Why Radiohead is more important than Roger Waters

Radiohead’s return to Israel is a significant event on many levels.

Radiohead performs at the Glastonbury Festival 2017 (photo credit: REUTERS)
Radiohead performs at the Glastonbury Festival 2017
(photo credit: REUTERS)
Next week’s Radiohead concert in Tel Aviv was a huge deal even before Roger Waters opened his mouth.
Although the British band has performed in Israel thrice previously – as young punk-tinged upstarts in 1993 soon after the release of their debut album Pablo Honey with its snotty sing-along single “Creep,” in 1995 opening up for REM at Ramat Gan stadium following the release of their sophomore effort The Bends and in 2000 as headliners at Caesarea – their July 19th show at Park Yarkon is their first as the “world’s most important” band.
Not most important in terms of sales or commercial appeal, but important in influence, artistic integrity and political correctness. In essence, nobody is cooler than Radiohead. Their uncompromising attitude, obliviousness to trends, pop conventions and hair stylists, and an endless experimental spirit have set them apart from just about any of their peers in the rock world.
A Radiohead show is the antithesis of a whoo-whoo good-time rock concert full of pumping fists and “Hello Clevelands!” While front man Thom Yorke is one of the most enthralling figures onstage today, with emotive otherworldly gyrations and expressions, Radiohead are not necessarily entertainers – they’re artists using music as a palette. Which can be challenging for an audience – especially an Israeli audience, which generally goes to hear the hits and twiddles their thumbs for anything else. Will they react kindly to a half-hour of bleeps and buzzes amid Yorke’s yodel moans while waiting for their favorite tune from OK Computer?
That 1997 monumental career peak – their own Sgt. Pepper and Dark Side of the Moon – propelled Radiohead to worldwide stardom and set them apart from the mid- 90s Britpop guitar pack of Oasis, Blur and Pulp.
OK Computer’s 20th anniversary re-release last month, complete with previously unreleased bonus tracks that caused wonder why they weren’t included in the original, reaffirms the album as one of the greats of the rock era.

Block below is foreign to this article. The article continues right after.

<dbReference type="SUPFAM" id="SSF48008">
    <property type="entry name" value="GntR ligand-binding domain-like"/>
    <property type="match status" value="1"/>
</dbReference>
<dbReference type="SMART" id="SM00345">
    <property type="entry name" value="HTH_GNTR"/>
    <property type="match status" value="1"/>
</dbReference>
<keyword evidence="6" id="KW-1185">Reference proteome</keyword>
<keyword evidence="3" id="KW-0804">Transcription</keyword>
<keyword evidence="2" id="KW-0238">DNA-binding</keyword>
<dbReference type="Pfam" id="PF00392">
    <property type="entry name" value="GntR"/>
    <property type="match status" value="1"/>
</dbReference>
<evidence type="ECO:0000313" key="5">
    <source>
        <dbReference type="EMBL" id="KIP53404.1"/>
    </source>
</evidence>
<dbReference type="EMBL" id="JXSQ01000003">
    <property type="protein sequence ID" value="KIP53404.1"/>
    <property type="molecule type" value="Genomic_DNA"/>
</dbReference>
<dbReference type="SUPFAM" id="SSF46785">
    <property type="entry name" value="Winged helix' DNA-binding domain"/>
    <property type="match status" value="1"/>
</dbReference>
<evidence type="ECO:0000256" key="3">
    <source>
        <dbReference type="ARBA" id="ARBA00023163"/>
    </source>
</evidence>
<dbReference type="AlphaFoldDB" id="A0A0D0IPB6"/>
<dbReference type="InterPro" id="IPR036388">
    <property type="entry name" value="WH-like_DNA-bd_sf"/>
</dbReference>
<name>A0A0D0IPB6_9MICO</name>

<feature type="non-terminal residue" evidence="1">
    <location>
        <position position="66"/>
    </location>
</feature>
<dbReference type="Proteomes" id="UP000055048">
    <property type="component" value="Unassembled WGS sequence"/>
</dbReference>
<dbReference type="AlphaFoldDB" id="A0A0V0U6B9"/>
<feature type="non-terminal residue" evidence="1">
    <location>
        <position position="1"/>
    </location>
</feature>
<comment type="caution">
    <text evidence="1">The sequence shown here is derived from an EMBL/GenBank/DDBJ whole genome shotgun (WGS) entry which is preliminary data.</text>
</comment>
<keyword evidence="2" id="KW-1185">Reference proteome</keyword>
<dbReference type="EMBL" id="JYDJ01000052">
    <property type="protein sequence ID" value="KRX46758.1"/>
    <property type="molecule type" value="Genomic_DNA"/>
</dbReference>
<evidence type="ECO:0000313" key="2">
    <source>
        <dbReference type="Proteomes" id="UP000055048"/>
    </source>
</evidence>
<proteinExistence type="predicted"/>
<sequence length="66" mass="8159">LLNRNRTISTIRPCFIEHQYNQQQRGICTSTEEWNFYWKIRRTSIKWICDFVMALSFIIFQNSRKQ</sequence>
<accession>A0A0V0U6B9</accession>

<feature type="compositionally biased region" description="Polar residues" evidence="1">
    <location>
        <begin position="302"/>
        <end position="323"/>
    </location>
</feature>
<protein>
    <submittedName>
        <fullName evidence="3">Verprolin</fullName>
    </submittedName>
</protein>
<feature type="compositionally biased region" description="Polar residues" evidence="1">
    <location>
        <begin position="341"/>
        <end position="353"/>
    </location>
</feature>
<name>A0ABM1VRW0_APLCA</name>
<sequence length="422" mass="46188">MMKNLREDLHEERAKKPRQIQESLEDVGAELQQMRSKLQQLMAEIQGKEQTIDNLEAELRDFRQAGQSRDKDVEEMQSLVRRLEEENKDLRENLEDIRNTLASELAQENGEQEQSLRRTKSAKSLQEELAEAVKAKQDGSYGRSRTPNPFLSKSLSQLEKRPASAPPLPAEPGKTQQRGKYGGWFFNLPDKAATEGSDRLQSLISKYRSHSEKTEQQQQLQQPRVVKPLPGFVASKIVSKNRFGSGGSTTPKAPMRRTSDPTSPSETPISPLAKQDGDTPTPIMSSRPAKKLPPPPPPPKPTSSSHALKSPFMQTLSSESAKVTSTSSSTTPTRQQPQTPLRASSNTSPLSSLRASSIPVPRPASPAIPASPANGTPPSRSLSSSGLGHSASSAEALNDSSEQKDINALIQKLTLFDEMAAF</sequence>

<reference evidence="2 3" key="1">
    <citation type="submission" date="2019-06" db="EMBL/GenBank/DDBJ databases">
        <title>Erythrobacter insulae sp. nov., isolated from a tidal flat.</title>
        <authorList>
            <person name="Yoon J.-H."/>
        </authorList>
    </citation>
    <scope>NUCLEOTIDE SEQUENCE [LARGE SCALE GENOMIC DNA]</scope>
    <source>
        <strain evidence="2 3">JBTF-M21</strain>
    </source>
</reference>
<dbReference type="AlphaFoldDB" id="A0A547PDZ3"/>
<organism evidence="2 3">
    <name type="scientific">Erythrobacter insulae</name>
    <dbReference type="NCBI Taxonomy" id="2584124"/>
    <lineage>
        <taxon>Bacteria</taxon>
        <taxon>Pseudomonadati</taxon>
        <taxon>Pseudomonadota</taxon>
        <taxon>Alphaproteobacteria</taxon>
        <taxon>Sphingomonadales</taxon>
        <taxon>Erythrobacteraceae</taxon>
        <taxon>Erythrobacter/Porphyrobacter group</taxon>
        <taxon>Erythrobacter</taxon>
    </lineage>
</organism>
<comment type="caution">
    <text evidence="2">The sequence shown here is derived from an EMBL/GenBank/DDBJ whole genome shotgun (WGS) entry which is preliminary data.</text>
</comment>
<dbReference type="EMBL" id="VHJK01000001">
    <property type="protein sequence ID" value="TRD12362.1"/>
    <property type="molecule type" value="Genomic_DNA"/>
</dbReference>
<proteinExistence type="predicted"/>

But beginning with its 2000 follow up, the dense, electro-heavy Kid A, and on through last year’s A Moon Shaped Pool, Radiohead has thrown themselves headfirst into a brave new world of songs that are often without discernible words, choruses or easy-to-remember melodies, but still evoking mood, feeling and emotion.
Each album has what one reviewer calls “elusive charms,” but Grammy Awards and gold records aside, the band’s direction moved not to the side of the road, but to a field across the way. The fact that they still headline prestigious festivals and sell out stadium shows makes their career trajectory even more remarkable and bodes well for the remaining free thinkers out there who don’t need their music as palatable as a fruit smoothie.
So, if Yorke and friends deem it acceptable to play in Israel, the significance of that decision has much more far-reaching implication than dozens of shows by Britney Spears, Guns & Roses, Aerosmith and hosts of other finely tuned greatest hits legacy acts ever could.
Which brings us back to Roger Waters, who sent Yorke an email earlier this year expressing concern “about Radiohead crossing the BDS picket line to perform in Israel.”
The letter prompted a tirade from Yorke published in Rolling Stone, which turned out to be the best hasbara Israel has received lately, excluding Gal Gadot’s stint as Wonder Woman.
Saying that there are many people who don’t agree with the BDS movement, Yorke told the magazine that “It’s really upsetting that artists I respect think we are not capable of making a moral decision ourselves after all these years. They talk down to us and I just find it mind-boggling that they think they have the right to do that. It’s extraordinary.”
Yorke endeared himself further to those who prefer dialogue to boycott during last week’s Radiohead performance at the TRNSMT Festival in Scotland. Several Palestinian flags and signs calling on the band to boycott Israel were held aloft, prompting Yorke to mumble into his microphone “some f**** people” a few times, and to give his middle finger to the protesters.
Besides helping to propel the band’s career by giving endless airplay to their first single, “Creep,” Radiohead has other reasons to feel affinity for Israel. Guitarist Johnny Greenwood is married to an Israel woman, Sharona Katan, and Greenwood collaborated with Israeli musician Shye Ben Tzur on a 2015 album called Junun, recorded in India with a group called the Rajasthan Express.
Greenwood will be busy on Wednesday night when he joins Ben Tzur as Radiohead’s opening act. Their set will be preceded by another multi-centric performance, by Jewish and Arab musicians under the banner Dudu Tassa and the Kuwaitis, who have opened up some Radiohead shows internationally this year, including the Coachella festival.
Rather than succumbing to boycott pressure, Radiohead via their words and actions appear to be issuing a call for inclusion and using music as the unifier. It’s no less than one would expect from the world’s most important band.